EDIT:

Yup, here it is:

https://www.sheldonbrown.com/chains.html#wear

From the page:

"The standard way to measure chain wear is with a ruler or steel tape measure. This can be done without removing the chain from the bicycle. The normal technique is to measure a one-foot length, placing an inch mark of the ruler exactly in the middle of one rivet, then looking at the corresponding rivet 12 complete links away. On a new, unworn chain, this rivet will also line up exactly with an inch mark. With a worn chain, the rivet will be past the inch mark.

This gives a direct measurement of the wear to the chain, and an indirect measurement of the wear to the sprockets:

* If the rivet is less than 1/16" past the mark, all is well.

* If the rivet is 1/16" past the mark, you should replace the chain, but the sprockets are probably undamaged.

* If the rivet is 1/8" past the mark, you have left it too long, and the sprockets (at least the favorite ones) will be too badly worn. If you replace a chain at the 1/8" point, without replacing the sprockets, it may run OK and not skip, but the worn sprockets will cause the new chain to wear much faster than it should, until it catches up with the wear state of the sprockets.

* If the rivet is past the 1/8" mark, a new chain will almost certainly skip on the worn sprockets, especially the smaller ones."
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Old 11-10-06, 07:37 AM
  #740  
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Originally Posted by yangmusa
To all you with fixed Swifts or hub-gear Swifts..

My hub-gear Swift dropped the chain for the first time today. It went back on really easily, and when I look at it and think about chain tension, I guess chain-stretch has just crept up on me without me noticing.

So the question is, should I just move the rear wheel back to take up the slack and readjust my gear cable? Or is the chain potentially close to wearing out and needs replacing? I've never had a chain stretch this noticeably before, and I've had hub-gear bikes for years.

thanks, Magnus
Magnus:

Yeah, if you can put the chain back on "really easily", then the chain is too slack. Check for chain stretch, but before you do, check to make sure your rear hub hasn't slid forward in the track ends (Swifts don't have drop-outs). Also, check for chain alignment. I've let my chain run really slack on my fixie for a while, and never had it drop (my chainline is within ~1mm of dead-on).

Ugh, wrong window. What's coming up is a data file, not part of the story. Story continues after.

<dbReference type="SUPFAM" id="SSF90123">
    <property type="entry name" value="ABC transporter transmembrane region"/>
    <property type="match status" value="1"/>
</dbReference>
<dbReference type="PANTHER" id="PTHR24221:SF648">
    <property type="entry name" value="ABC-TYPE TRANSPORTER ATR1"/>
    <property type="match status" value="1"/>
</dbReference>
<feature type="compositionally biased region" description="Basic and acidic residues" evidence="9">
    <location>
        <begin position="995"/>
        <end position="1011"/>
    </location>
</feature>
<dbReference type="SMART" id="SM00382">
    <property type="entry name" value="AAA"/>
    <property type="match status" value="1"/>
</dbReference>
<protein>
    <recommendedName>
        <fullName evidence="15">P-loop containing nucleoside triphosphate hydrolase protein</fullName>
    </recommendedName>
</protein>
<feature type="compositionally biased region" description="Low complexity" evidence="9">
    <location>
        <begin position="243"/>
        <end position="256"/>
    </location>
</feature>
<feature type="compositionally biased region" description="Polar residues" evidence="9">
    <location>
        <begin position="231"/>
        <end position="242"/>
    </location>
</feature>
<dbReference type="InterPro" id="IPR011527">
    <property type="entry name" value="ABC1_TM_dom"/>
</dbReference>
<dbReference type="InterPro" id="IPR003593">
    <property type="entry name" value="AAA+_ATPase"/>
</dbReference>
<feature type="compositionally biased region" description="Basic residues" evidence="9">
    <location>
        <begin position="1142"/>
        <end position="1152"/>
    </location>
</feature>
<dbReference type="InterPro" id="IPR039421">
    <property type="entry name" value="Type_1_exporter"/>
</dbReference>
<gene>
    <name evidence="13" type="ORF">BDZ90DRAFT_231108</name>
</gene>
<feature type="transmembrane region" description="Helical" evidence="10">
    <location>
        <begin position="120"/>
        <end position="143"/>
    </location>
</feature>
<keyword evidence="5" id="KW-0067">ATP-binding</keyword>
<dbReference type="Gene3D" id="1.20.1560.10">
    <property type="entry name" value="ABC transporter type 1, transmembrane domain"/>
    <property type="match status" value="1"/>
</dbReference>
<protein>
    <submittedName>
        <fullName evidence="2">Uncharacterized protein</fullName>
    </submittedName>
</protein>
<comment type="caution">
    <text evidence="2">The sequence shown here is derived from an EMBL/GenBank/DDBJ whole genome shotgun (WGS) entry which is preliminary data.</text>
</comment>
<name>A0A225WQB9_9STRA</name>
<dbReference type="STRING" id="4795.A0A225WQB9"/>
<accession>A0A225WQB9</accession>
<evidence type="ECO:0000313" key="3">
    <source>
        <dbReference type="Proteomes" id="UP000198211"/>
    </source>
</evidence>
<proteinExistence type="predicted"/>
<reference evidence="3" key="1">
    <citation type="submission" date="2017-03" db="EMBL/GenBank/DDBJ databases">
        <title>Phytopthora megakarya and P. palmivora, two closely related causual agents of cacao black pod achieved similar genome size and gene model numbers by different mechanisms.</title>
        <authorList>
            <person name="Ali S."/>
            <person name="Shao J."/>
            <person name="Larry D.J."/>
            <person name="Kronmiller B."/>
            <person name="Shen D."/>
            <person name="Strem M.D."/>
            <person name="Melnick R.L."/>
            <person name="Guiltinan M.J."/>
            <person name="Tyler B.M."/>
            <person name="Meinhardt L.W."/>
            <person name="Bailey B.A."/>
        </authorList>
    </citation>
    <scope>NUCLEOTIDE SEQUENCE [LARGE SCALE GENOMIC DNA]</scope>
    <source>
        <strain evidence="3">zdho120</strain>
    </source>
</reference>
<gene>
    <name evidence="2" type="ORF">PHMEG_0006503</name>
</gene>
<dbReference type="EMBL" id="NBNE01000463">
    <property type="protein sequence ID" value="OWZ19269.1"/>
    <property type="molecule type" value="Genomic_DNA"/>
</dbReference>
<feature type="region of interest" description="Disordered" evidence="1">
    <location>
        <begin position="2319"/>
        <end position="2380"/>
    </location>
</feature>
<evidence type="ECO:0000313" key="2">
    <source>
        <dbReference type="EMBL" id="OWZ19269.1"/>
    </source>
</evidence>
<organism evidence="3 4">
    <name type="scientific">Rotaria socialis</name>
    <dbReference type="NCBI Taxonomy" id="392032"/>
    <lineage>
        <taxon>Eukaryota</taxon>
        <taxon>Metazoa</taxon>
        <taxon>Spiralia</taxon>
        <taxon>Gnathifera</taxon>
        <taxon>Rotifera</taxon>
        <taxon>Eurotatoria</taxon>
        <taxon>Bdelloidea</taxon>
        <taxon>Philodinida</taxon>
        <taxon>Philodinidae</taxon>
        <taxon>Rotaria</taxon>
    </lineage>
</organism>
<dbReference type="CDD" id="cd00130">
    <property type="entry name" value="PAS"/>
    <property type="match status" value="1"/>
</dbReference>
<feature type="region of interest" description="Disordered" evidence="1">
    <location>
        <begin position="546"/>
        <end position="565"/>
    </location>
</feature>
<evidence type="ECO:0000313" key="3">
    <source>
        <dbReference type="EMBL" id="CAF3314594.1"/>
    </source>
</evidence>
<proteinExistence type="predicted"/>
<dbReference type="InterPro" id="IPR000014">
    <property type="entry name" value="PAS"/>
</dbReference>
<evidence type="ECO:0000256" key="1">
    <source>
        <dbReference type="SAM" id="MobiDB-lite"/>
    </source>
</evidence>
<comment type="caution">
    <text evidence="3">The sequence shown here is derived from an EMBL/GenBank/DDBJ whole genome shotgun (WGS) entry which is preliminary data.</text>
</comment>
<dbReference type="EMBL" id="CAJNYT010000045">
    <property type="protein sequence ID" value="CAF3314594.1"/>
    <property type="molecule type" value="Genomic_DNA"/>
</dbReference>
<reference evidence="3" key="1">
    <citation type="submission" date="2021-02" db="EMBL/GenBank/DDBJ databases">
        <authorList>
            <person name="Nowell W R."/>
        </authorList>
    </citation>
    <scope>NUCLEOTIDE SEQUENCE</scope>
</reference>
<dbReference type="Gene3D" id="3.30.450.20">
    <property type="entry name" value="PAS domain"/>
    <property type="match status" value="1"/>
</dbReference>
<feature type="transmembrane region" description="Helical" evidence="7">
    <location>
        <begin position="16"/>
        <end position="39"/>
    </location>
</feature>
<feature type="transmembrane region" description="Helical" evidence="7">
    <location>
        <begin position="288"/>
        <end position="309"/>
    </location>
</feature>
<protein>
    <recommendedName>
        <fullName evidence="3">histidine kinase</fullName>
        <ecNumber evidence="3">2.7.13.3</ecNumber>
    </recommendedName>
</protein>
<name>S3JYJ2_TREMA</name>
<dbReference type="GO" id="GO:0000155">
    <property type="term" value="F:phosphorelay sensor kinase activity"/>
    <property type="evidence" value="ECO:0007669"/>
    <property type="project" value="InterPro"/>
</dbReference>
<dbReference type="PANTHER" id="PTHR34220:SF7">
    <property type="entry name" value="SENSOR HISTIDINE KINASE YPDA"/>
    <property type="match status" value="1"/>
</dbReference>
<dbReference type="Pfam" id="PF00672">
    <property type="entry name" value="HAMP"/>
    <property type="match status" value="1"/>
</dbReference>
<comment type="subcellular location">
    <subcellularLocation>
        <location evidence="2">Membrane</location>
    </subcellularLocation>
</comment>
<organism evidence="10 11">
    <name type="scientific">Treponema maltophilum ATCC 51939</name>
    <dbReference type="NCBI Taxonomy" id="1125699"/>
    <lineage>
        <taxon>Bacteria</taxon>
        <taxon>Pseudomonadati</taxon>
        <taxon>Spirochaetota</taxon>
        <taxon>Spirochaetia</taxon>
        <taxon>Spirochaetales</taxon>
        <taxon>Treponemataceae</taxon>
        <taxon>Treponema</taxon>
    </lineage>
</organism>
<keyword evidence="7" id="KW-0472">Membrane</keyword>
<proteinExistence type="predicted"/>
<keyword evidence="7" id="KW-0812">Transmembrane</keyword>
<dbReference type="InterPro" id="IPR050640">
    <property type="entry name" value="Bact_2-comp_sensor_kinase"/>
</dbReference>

Also, what kind of chain do you have (8sp or single?). I've stretched through a PC-68 chain on my SS pretty quickly. I find that BMX chains are much more durable and are far less prone to drop than multi-speed chains.
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Old 11-10-06, 10:01 AM
  #741  
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Originally Posted by james_swift
Check for chain stretch, but before you do, check to make sure your rear hub hasn't slid forward in the track ends
I don't think it's this, since it looked as if it was already all the way forward in the slot from the start. (With the slack at least now I know I can easily remove the wheel, should I have to! )

Originally Posted by james_swift
Also, what kind of chain do you have (8sp or single?). I've stretched through a PC-68 chain on my SS pretty quickly. I find that BMX chains are much more durable and are far less prone to drop than multi-speed chains.
I don't actually know, I'll have to check. I got the chain from Peter, already on the bike. When it's time to change the chain (and I'll get my ruler out tonight!) then it sounds like a BMX chain is the way to go.

Magnus
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Old 11-10-06, 03:21 PM
  #742  
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Originally Posted by law4jba
Paul,